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brooksmoses December 5, 2005 22:50

(I know this is going to come
(I know this is going to come off as a bit pedantic and picky, and I apologize for that, but I do think this sort of thing is important -- particularly when I consider basic long-term projects on OpenFOAM.)

Is the LaTeX source (and the source for the figures) for the OpenFOAM Users Guide and Programmers Guide available for download? I couldn't find it on the web page. If it's not available, can it be made available?

There's a particular reason why I think it's vitally important to provide this source code, and why I think a link to something like a LaTeX-source tarball (with all the figures and such needed to recreate the document) should be prominently placed next to the download for the PDF version: the documentation is licensed under the GNU Free Documentation License (GFDL). And, in clause 3 of the GFDL, the restriction is made that "If you publish or distribute Opaque copies of the Document numbering more than 100, you must either include a machine-readable Transparent copy along with each Opaque copy, or state in or with each Opaque copy a computer-network location from which the general network-using public has access to download using public-standard network protocols a complete Transparent copy of the Document, free of added material." (In this phrasing, an Opaque copy is a copy that cannot be edited, such as the .pdf file, and a Transparent copy would be something such as the tarball of source and images that I mentioned.

Thus, unless I myself have a Transparent copy of the documentation, I am not practically allowed by the license to distribute it in any quantity, and it is thus not as nearly open in a practical sense as the license would imply. (The lack of a Transparent copy of the documentation also makes it rather difficult to modify and reuse portions of it, despite the permission to do so granted by the license.) This bothers me, because it seems like an accidental oversight that doesn't reflect OpenCFD's intentions to make the code and documentation free.

Alternately, if OpenCFD does not wish to distribute the source to the documentation, would it be possible to also license it under something such as one of the Creative Commons licenses that do not require redistribution to include Transparent copies?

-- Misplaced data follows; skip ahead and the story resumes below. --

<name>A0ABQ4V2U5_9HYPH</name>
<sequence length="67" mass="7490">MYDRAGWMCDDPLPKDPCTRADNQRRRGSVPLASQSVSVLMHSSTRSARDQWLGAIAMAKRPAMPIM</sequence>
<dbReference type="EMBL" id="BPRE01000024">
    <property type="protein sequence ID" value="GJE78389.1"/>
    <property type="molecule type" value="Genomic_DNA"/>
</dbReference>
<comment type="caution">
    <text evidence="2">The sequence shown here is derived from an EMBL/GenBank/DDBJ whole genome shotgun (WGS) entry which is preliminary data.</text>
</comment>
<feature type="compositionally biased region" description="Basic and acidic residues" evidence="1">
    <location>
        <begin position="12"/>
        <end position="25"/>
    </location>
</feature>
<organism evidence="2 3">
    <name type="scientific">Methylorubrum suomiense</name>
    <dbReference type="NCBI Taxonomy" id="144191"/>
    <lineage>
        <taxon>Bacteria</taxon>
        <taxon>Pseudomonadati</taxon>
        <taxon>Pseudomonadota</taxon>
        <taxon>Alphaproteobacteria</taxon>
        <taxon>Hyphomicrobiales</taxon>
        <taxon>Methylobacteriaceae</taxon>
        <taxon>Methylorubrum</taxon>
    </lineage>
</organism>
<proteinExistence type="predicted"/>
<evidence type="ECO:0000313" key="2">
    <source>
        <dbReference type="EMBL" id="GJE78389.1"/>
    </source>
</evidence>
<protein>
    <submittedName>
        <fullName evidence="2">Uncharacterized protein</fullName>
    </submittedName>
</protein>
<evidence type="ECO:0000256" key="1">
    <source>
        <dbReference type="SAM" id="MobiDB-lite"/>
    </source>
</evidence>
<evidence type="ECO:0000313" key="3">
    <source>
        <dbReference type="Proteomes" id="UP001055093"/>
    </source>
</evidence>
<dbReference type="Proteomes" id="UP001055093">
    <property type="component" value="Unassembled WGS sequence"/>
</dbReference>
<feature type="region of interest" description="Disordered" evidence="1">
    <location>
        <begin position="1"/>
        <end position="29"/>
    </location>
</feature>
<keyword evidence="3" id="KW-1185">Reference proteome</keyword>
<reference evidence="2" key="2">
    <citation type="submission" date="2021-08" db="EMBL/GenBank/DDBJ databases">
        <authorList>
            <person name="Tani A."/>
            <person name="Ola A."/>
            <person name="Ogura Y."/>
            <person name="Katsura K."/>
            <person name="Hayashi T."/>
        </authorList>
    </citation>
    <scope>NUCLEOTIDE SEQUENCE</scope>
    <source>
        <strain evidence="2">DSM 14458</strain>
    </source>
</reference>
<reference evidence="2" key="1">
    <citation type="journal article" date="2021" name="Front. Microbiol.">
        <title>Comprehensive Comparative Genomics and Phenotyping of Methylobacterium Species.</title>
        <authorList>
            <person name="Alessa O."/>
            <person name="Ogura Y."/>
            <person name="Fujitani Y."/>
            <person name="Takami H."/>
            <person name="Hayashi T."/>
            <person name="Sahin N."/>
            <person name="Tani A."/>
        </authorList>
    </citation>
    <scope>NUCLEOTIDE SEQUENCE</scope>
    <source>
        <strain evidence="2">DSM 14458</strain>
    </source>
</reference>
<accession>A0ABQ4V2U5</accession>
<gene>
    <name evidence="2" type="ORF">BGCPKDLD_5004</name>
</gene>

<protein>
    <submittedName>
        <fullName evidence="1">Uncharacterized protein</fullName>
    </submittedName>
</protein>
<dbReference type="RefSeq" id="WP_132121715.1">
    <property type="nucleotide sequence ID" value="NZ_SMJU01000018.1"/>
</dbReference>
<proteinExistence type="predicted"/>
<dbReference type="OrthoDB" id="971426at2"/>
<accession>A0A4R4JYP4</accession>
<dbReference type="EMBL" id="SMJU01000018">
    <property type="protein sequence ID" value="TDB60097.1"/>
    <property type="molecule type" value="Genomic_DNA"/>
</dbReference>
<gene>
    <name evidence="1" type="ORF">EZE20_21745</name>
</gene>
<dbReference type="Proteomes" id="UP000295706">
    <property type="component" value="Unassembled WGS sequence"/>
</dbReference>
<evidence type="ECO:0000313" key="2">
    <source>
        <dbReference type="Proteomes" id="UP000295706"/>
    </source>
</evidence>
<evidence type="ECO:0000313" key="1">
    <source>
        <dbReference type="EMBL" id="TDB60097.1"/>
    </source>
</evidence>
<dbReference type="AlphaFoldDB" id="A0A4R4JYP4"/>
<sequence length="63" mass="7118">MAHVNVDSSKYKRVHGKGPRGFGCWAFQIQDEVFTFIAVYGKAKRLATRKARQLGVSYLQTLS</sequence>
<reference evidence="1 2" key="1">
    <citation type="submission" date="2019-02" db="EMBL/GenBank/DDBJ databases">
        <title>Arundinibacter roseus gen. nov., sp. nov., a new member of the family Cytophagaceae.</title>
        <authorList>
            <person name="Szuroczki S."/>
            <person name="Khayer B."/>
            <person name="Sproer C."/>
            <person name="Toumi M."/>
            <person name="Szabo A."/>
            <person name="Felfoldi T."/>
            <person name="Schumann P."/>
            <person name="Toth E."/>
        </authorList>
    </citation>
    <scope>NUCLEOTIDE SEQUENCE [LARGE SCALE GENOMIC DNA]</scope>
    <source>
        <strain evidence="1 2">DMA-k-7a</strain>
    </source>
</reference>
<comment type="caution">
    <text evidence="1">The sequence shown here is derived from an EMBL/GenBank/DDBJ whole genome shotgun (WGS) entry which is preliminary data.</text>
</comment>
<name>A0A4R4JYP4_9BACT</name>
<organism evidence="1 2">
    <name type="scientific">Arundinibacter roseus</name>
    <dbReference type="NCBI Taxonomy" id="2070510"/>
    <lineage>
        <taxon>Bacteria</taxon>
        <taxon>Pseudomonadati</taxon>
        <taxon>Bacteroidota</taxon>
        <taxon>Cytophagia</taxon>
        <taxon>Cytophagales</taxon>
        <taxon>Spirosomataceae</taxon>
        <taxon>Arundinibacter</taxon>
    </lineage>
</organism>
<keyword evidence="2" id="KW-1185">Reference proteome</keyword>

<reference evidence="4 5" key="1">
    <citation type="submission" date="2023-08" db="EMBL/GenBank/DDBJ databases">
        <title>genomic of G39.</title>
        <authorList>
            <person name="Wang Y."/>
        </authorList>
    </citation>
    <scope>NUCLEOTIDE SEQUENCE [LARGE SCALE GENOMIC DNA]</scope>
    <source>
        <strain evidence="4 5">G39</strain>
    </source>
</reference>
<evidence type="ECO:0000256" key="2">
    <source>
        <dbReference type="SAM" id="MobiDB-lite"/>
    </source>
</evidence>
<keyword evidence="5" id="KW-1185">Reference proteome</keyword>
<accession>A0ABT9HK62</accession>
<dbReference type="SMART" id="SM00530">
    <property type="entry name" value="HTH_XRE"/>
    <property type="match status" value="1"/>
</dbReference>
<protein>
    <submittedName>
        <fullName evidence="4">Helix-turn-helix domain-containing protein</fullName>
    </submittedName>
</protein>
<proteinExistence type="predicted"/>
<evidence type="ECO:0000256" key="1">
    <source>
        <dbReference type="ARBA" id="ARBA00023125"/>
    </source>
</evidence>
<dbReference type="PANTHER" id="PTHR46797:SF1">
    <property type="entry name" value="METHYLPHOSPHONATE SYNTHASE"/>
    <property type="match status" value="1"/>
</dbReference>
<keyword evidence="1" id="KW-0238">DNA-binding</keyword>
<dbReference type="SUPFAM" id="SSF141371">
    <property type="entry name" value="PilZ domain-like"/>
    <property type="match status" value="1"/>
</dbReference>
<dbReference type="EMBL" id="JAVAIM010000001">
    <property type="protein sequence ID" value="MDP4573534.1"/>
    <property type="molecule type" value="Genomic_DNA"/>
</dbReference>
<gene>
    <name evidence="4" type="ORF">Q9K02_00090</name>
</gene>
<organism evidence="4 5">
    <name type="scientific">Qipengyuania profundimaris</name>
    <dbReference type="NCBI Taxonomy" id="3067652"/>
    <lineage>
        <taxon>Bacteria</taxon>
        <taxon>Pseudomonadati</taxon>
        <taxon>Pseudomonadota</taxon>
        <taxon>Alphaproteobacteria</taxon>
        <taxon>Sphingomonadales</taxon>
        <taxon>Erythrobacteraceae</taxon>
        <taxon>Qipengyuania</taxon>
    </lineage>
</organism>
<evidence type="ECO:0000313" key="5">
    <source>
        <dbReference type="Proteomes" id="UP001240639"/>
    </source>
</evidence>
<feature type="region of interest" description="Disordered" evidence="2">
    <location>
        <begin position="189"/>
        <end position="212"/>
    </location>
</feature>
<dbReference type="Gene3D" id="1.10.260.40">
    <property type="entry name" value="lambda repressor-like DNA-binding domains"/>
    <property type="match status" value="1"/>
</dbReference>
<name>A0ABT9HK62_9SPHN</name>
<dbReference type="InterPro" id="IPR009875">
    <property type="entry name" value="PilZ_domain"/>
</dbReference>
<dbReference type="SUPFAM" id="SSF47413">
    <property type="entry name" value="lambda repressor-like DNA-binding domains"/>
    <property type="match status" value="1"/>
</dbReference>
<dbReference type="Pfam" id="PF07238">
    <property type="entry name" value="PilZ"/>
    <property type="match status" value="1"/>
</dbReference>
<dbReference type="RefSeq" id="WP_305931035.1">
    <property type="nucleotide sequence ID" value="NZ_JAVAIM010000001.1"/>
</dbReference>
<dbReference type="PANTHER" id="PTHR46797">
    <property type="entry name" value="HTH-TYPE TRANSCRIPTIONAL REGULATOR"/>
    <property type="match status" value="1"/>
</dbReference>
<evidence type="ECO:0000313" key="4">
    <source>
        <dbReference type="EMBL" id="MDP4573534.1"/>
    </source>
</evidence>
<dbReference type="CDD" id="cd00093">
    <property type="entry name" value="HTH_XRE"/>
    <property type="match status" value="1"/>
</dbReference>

Thanks very much! And if there is anything that I can do to help make it possible to publish the source code (testing tarballs on a clean system, etc.), please feel free to ask.

alberto December 6, 2005 19:46

The PDF's included in OpenFOAM
The PDF's included in OpenFOAM is not protected, so you should be able to edit it using, for example, Adobe products.
It's not like having LaTeX sources, but it's better than nothing :-)

brooksmoses December 12, 2005 21:19

Thanks for the comment! Unf
Thanks for the comment!

Unfortunately, while that would enable a few typo corrections, it doesn't address the licensing issues at all. Without my having a so-called "Transparent" copy (which in this case means the LaTeX source), the GFDL license doesn't allow me to do something like redistribute the manual on my website. And that's the real problem I'm concerned about.

luiscardona January 9, 2014 16:43

A little bit late but...

here there are, sources for OpenFOAM Users Guide and Programmers Guide in latex provided by OpenCAE (sorry, only in Japanese! Just better than nothing)

wyldckat January 10, 2014 14:44

Greetings to all!

@Luis: Good catch on a really old thread ;)

Might as well make a status update of the current situation:
  1. The present generation of the official OpenFOAM documentation is licensed under the following license, and I quote:

    Originally Posted by
    This work is licensed under a Creative Commons Attribution-NonCommercial-NoDerivs 3.0 Unported License.

  2. At, you can find two addendum pages done by the community:
  3. At this time, at least that I'm aware of, there is no public access to the LaTeX source code for the official documentation.
  4. There is a community effort in place to bring forth a community written high quality book about OpenFOAM, namely The CoCoons Project:
Best regards,

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